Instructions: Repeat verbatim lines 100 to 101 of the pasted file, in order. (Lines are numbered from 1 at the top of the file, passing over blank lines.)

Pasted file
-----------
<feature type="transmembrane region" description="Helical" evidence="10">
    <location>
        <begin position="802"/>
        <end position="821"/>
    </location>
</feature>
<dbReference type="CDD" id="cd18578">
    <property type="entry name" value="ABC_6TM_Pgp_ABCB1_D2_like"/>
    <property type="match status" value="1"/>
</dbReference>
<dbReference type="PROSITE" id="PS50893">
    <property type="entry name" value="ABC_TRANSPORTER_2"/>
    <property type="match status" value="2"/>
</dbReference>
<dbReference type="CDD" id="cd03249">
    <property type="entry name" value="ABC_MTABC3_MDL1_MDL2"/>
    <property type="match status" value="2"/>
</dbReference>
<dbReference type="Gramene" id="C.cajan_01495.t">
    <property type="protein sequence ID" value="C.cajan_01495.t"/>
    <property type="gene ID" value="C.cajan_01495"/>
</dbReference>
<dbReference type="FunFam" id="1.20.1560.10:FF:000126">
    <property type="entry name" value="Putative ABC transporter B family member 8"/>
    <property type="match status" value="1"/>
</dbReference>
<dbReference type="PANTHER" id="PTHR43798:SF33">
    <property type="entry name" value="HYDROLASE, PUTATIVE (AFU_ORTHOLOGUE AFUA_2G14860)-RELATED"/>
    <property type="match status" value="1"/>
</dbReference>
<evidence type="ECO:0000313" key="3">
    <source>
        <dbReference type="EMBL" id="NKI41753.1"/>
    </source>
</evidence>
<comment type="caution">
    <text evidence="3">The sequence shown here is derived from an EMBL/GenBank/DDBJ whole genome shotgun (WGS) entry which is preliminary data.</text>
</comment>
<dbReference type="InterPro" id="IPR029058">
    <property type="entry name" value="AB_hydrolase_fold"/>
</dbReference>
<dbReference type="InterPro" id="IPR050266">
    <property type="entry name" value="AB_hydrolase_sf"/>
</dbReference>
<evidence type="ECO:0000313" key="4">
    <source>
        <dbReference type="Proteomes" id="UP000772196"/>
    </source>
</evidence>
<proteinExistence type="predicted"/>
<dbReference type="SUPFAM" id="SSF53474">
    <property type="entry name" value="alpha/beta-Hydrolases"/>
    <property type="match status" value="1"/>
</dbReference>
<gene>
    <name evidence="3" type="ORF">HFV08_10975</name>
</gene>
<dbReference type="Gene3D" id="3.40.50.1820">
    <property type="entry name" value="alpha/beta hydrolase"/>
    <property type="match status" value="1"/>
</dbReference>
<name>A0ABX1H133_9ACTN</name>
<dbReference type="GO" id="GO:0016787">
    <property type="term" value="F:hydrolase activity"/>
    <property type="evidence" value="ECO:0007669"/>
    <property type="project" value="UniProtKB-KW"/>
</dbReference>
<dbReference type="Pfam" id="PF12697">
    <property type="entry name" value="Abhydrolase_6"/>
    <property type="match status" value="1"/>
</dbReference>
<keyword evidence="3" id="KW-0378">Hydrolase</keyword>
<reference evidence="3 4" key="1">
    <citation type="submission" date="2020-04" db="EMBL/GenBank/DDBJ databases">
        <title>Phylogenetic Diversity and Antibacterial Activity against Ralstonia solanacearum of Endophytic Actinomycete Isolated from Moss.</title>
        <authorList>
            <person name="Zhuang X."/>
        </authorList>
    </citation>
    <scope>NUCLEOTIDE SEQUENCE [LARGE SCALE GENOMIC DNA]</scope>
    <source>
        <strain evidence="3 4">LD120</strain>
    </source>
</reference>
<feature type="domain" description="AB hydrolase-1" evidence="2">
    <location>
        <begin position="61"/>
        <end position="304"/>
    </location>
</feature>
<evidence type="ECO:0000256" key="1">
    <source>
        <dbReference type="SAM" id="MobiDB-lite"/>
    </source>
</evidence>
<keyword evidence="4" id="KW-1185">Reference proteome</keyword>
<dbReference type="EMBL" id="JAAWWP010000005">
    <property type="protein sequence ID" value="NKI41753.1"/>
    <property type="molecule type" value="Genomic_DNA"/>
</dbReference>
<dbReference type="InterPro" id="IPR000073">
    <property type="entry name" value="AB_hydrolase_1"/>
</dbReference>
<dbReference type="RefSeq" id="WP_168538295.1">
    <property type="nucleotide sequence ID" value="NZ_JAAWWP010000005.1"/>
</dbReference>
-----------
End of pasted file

</dbReference>
<dbReference type="InterPro" id="IPR000073">